With the 28th SEA Games that took our nation and our neighbouring countries by storm, this sporting event saw Singapore excelling in several sports and it was a splendid proud moment for all!
It was Singapore’s fourth time hosting the games, and the first since 1993, the games took place from 5 – 16 June this year which coincided with our local school holidays. Several families took this chance to have their kids soak in the national atmosphere of cheering and supporting our own teams – talk about national pride and unity!
This month, we are absolutely blessed to catch one of our SEA Gamers, who proudly represented Singapore in the mixed Wakeboard team, made up of 6 outstanding sportsmen who bagged a silver during the games!
Introducing Ms. Melanie Tan, who “fell in love with wakeboarding” at the most unlikely point in her life. After making the decision to focus on wakeboarding, this proved to be a turning point in her life and career, which took family and friends by surprise. Find out how she overcame physical challenges, bust her savings and saw her health took a turn for the better!
Thank you for taking time for this special interview, Melanie! Could you introduce yourself please?
Hi everyone! I’m Melanie Tan, 38 this year and a TruAge Lifestyle Coach.
Melanie, we are curious to know what led you to take on Wakeboarding as a hobby? And, why Wakeboarding?
I was on the search for something that I could love to do. I didn’t know, you see.
When I left my corporate job, 6 years ago, I left at the peak of my career. I was just not happy in the environment anymore. I left with confidence and without another job. This confidence prompted me to take my time in my job hunt. I felt like the world was my oyster and I had options aplenty. I wanted to find the ‘right’ job.
When I started job hunting, I realised that there were A LOT of options actually – the role, the industry, the company – how does one decide??! That’s when, for the first time ever, I started to wonder about my career; I started to question what I wanted to do with my life.
I started to think about how we spend a lot of our time at work… In fact, we spend MOST of our waking time at work, so shouldn’t we LOVE what we do? Like it’s not enough. I decided then that I wanted to be one of those… One who loves what they do. That got me started thinking about what I loved to do… And I couldn’t even think of one thing! Haha! I had no idea… At all! Which led me to take a step back to ask ‘What do I love?’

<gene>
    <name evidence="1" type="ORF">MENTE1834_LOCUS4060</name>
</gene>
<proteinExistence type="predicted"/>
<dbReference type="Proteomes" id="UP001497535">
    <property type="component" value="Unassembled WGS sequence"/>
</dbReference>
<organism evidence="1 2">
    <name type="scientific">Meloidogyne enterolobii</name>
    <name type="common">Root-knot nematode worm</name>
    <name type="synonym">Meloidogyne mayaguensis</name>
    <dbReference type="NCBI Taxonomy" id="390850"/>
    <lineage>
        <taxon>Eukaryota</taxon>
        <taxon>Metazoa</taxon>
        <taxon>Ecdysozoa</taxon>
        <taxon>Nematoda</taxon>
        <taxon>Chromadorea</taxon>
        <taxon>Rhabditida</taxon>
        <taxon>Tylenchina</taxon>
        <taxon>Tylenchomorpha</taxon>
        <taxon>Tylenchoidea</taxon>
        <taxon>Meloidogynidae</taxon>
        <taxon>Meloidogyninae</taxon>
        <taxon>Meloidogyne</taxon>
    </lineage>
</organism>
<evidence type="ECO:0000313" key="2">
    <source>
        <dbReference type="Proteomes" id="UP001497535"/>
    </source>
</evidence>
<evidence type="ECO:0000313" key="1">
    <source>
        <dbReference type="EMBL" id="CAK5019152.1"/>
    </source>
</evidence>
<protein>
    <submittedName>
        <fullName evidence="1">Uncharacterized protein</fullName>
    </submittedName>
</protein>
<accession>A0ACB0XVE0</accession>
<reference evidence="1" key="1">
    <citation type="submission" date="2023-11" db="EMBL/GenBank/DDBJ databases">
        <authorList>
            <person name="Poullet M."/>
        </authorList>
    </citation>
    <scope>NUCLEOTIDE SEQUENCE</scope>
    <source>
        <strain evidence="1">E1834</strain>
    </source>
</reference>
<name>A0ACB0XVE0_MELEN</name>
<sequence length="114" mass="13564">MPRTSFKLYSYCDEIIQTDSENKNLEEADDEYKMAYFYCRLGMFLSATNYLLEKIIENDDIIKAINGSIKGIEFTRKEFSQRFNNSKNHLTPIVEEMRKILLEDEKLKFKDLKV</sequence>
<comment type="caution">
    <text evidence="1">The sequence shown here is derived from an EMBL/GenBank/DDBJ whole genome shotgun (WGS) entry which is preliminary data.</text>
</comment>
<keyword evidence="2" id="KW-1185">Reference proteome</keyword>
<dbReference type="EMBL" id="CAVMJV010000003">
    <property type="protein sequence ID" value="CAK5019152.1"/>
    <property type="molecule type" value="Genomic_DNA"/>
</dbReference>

Immediately, the sea came to mind. I grew up with the sea. The decision to find a job by/with the sea was made. I started looking at jobs from that angle. Then I looked at my brother and he seemed to be doing well as a Wakeboarding instructor. He has been doing it for more than 10 years… Perhaps I could try doing what he does, I thought. I told him my idea and he said that I first needed to learn to wakeboard so that I can teach it. Of course, that made sense. He said it would take at least 6 months with no pay and I said okay….
What was the turning point that pushed you to do this on a professional and national level?
I fell in love :)
I fell in love with Wakeboarding. Wakeboarding made me come alive. Wakeboarding challenged me – it challenged the ideas I had about myself. Wakeboarding reminded me of my Essence; showed me who I am and who I could possibly be.
What were the challenges faced? Were there any tough nuts to crack like family, friends, work, physically etc.?
Challenges… Where do I start? Haha! Here are the top 3:
Physical: You must know that I hadn’t exercised since I left secondary school. I became a fast food lover, I could have that everyday. I smoked like a chimney and was one of those night owls… Slept late and woke up late. I was also everyone’s favourite party girl. Dancing in the club was the only exercise I did. I always knew I was unfit and unhealthy but I never knew what that really meant, until I progressed in Wakeboarding. As I got better, my body started to fall apart… My knees were aching, I had to stop wearing high heels. My back, shoulders and neck were constantly sore. I would be so tired after a training session, every week! Once, I even dropped my bike as I was trying to put it on its main stand. It wobbled and fell to the side but I had no strength to pull up against the fall! Now that I was using my body, I started to realise that I had actually been completely ignorant of my body; I had never really considered its ability, its condition and its capabilities.